Why the Left Should Ally With Small Business


On September 5, 1955, the indomitable Walter Reuther, a prominent labor movement leader and leader of the Congress of Industrial Organizations (CIO), began his Labor Day message to Americans by commemorating all that the unions had achieved of higher wages to higher wages, greater dignity in the workplace. Reuther, who had been the architect of the sit-in strikes that unionized the auto industry and who became a key ally of Martin Luther King Jr., then turned to another issue: the conditions faced by the country’s small business owners. “Big companies get more and more from the market”, he complained.

The CIO wanted to fix this problem. The legislative platform during those years called for the tax burden to be reduced on small businesses, for them to be given more credit and for enforcement of antitrust law to be stepped up. In 1957, the union federation, which had now become AFL-CIO, welcomed a Supreme Court antitrust ruling against General Motors and DuPont. The decision, the association reported, set a legal precedent that would help small businesses not to “huddled mercilessly. “This year the AFL-CIO required a “thorough investigation of the monopoly and legislation protecting the legitimate interests of small businesses”.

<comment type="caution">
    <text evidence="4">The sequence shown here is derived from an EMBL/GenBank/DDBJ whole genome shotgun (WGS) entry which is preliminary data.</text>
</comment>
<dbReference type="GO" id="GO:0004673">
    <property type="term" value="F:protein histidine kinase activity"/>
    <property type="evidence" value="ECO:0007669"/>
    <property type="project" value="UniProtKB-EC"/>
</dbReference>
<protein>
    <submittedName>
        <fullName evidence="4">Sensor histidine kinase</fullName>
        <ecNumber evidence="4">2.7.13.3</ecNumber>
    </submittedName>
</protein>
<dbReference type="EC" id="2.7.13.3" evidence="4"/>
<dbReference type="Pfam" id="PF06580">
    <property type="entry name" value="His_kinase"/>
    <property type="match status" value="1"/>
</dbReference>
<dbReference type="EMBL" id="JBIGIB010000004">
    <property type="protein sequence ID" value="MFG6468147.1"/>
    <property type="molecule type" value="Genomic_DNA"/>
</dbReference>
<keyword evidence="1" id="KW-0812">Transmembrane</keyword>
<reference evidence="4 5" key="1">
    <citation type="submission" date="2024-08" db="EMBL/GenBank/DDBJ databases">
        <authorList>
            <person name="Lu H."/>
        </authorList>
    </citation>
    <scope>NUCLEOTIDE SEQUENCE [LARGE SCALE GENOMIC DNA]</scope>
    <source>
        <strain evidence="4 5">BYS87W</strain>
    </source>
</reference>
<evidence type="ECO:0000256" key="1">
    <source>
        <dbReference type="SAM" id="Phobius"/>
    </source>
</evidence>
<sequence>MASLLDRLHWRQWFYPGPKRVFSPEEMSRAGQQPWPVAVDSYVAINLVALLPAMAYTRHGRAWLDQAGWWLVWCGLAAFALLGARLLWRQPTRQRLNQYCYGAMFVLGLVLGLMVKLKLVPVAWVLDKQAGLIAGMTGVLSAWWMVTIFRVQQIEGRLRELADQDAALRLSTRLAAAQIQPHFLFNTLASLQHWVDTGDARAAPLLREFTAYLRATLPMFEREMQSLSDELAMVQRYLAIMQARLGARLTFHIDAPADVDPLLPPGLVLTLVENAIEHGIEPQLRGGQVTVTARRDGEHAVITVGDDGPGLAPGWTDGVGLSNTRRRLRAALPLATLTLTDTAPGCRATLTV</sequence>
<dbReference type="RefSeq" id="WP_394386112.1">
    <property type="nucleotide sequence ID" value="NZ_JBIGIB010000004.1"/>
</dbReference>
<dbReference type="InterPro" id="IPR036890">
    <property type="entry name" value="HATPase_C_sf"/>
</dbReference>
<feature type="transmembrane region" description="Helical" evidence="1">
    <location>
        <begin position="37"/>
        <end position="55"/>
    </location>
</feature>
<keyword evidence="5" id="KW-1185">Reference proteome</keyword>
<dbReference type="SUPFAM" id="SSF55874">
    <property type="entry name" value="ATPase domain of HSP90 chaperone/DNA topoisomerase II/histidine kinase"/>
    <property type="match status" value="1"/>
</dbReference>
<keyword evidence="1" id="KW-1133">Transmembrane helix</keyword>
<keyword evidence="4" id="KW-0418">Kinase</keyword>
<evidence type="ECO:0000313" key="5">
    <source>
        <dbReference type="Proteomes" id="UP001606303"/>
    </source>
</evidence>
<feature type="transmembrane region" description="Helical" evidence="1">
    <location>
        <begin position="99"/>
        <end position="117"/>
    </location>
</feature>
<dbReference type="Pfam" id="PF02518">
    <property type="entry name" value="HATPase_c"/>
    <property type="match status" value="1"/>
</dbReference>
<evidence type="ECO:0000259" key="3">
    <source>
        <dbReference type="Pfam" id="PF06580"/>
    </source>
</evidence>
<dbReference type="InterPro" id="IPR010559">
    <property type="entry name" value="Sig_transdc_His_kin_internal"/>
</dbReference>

Reuther’s support for small business wasn’t a strange anomaly in left politics. For much of the 20th century, working with small businesses was allied in the struggle for a fair economy. For decades, beginning in the 1930s, the Democratic Party counted organized workers and small businesses as a core component and made their welfare a central concern of its political agenda. This fact surprises many today because it is a story that has long been abandoned. The shift took place in the 1970sWhen the Democrats welcomed the rise of large corporations, they argued that these large entities would be easier to unionize and provide more for consumers. In return, the Liberals saw small businesses as not worth fighting. They have been irrelevant to the left’s vision at best and an obstacle to it at worst.

Around the same time Conservatives realized that they could lay claim to and reformulate small business policy to advance an agenda that serves the business elite: tax cuts, weakening of democratic institutions and dismantling of work and environmental protection measures. The dark irony of this platform was that it increased big business’s market share at the expense of small. But the right-wing small business rhetoric was so successful that many on the left believed in it, and it reaffirmed their notion of small businesses as inherently regressive, contrary to workers’ interests and against democratic values.



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